Its been made clear their mogulness has been the result of them soaking up game and learning the business aspect of the worlds they enter. As Jay-Z once famously rapped..I’m a businessman, I’m a Business, Man If that hasn’t been made clear, its up to people like Michelle Obama to highlight that aspect vs deriding one’s ‘fantasy’

http://www.youtube.com/watch?v=cyvMMBNuXMY

Reporting Live from the DNC in Charlotte Day 2: Michelle Obama Rips It

There’s lots to say about whats going down here in Charlotte at the DNC. There are scores of protests… key word ‘scores’. More people are up in arms and stomping the pavement then they were in Tampa Bay..

Yesterday alone, there was a huge protest and counter protest at Planned Parenthood. There was a big march bringing attention to the plight of prisoner Bradley Manning. While people were kicking up dust about this man who they consider a hero and ultimate whistle blower, my co-host Mark Bebawi was inside the Convention Center, talking to delegates about Manning’s plight and was astonished to see how oblivious folks inside were to him. many didn’t know who he was, others didn’t care. the few that did know him touted the party line that he should be locked away.

There was a big Occupy March against Capitalism.. There was a March against the War led by War Veterans. There is a separate conference featuring progressive Democrats where you’d see everyone from Jesse Jackson to Keith Ellison to former congressman Alan Grayson to Raul M. Grijalva. All this has been happening in the pouring rain

There was a march and demonstration around the plight of undocumented students…where people should note, that as the DNC celebrated the rise of Latino politicians like keynote speaker San Antonio Mayor Julian Castro who gave a rousing speech that led to folks giving a standing ovation, outside the doors of the convention in front of the entrance, 10 undocumented students were arrested. Actress Rosario Dawson stood with the crowd as this went down in support. She held up a big sign that said Undocumented.  Will they be deported? We don’t know..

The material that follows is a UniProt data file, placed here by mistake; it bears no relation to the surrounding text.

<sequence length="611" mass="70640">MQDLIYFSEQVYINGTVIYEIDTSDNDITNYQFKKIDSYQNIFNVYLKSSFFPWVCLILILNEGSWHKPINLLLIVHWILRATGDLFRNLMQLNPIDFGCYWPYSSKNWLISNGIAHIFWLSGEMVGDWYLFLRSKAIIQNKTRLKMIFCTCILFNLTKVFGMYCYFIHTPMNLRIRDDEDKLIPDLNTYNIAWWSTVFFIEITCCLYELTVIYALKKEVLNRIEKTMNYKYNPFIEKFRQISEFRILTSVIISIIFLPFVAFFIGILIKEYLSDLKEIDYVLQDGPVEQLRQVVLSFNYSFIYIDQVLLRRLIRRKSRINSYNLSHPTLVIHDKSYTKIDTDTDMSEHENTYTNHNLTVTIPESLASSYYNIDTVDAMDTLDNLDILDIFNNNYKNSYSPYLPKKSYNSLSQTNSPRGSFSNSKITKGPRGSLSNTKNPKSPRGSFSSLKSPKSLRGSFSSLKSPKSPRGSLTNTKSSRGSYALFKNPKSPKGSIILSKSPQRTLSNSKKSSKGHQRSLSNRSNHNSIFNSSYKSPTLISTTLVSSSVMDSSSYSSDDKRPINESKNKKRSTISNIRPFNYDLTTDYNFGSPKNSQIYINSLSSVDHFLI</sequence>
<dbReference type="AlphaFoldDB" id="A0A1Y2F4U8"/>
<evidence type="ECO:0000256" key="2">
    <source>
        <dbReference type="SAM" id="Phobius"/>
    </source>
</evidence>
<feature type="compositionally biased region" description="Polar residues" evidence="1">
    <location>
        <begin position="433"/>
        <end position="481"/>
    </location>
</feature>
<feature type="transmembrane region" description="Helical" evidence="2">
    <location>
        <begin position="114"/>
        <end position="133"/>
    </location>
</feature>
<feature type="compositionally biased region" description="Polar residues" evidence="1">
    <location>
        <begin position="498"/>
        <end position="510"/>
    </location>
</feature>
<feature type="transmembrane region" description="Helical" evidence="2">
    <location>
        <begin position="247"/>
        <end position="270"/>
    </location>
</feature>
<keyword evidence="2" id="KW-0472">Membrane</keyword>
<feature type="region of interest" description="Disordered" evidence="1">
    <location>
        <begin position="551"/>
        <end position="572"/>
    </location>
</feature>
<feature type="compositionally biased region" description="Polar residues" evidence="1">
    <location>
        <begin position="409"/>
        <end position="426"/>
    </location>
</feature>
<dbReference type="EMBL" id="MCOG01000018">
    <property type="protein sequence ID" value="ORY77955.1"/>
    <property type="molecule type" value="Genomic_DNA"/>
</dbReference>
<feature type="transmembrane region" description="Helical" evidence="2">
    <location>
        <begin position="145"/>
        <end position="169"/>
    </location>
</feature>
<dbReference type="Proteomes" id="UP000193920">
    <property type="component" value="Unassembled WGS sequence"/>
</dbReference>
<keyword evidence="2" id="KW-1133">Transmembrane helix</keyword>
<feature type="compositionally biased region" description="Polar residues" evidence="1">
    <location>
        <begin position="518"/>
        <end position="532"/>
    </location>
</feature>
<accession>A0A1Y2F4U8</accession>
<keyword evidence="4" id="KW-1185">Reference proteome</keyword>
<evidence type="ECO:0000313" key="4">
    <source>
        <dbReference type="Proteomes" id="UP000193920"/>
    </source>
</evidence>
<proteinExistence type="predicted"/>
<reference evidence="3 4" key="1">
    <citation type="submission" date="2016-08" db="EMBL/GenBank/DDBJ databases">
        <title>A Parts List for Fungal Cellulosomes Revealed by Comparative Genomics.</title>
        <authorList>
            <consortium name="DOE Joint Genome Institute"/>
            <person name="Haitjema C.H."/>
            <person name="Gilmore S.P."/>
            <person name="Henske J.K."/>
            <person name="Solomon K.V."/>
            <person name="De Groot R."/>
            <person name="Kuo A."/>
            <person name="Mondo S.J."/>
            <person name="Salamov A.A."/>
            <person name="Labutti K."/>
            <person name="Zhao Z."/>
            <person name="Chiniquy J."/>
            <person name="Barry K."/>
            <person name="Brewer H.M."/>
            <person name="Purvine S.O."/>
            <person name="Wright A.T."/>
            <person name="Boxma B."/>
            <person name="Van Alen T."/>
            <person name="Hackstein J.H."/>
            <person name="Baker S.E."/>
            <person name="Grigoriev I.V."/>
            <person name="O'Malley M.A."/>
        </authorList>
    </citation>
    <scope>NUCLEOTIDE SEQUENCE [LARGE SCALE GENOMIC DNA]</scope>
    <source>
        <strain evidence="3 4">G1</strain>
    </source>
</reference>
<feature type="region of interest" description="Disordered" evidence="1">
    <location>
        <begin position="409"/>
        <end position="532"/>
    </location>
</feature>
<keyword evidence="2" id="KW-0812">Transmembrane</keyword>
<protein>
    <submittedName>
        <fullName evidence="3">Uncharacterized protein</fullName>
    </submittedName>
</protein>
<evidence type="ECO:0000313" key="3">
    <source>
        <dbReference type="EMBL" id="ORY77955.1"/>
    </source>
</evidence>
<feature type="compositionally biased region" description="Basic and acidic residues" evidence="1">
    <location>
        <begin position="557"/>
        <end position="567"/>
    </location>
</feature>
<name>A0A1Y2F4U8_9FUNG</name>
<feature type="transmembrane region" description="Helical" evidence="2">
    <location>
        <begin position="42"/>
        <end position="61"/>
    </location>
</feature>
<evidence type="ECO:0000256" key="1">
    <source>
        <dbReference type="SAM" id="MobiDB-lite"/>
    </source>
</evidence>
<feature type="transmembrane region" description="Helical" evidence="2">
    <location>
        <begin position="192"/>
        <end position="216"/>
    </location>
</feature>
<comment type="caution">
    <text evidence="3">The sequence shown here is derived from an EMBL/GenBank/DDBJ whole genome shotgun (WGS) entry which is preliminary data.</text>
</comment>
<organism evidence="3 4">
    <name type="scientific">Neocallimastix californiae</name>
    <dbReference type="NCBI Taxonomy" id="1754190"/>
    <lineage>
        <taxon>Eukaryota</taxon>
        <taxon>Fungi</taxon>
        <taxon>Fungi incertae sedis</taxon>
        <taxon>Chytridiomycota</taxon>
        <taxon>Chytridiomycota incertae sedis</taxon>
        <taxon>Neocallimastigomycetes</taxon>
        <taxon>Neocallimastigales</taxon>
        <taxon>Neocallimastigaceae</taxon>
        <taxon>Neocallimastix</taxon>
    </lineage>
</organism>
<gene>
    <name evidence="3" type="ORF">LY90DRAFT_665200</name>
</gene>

As all this was going down outside, many were getting into the speeches and there were some really good ones. Many liked what Newark mayor Cory Booker had to say.. Massachusetts Governor Duval Patrick got people fired up.. But where people went absolutely nuts and where it was unbridled pandemonium was when First Lady Michele Obama hit the stage. Her speech was one for the ages.. People didn’t just hear her they felt her. They felt her in a big way..I heard over and over again that Michele’s speech took folks back to 2008 when folks were excited about the possibility of making history with the election of the country’s first Black president.

Michele Obama left folks feeling proud.. For women who have felt been under assault by weeks of rhetoric on the campaign trail about ‘legitimate rape’ policies of GOP, Michele was a welcome breath of fresh air. For Black women she was a source of pride, someone who erased all the nasty stereotypes and bad images constantly being hawked and elevated in the form of shows like Basketball Wives and other Reality shows on network TV.. In fact one sister a radio personality, SkyyHook tweeted ‘Ladies, this is what a REAL wife looks like.. No Fighting, No Throwing chairs or Jumping on tables… Class and humility’.. That tweet was generously passed around.

I don’t wanna go on too long about Michele Obama, but I must because her speech was a really big deal for the thousands here in Charlotte. She got people fired up and for the moment, she got folks forgetting the concerns and criticisms people have raised about her husband’s policies.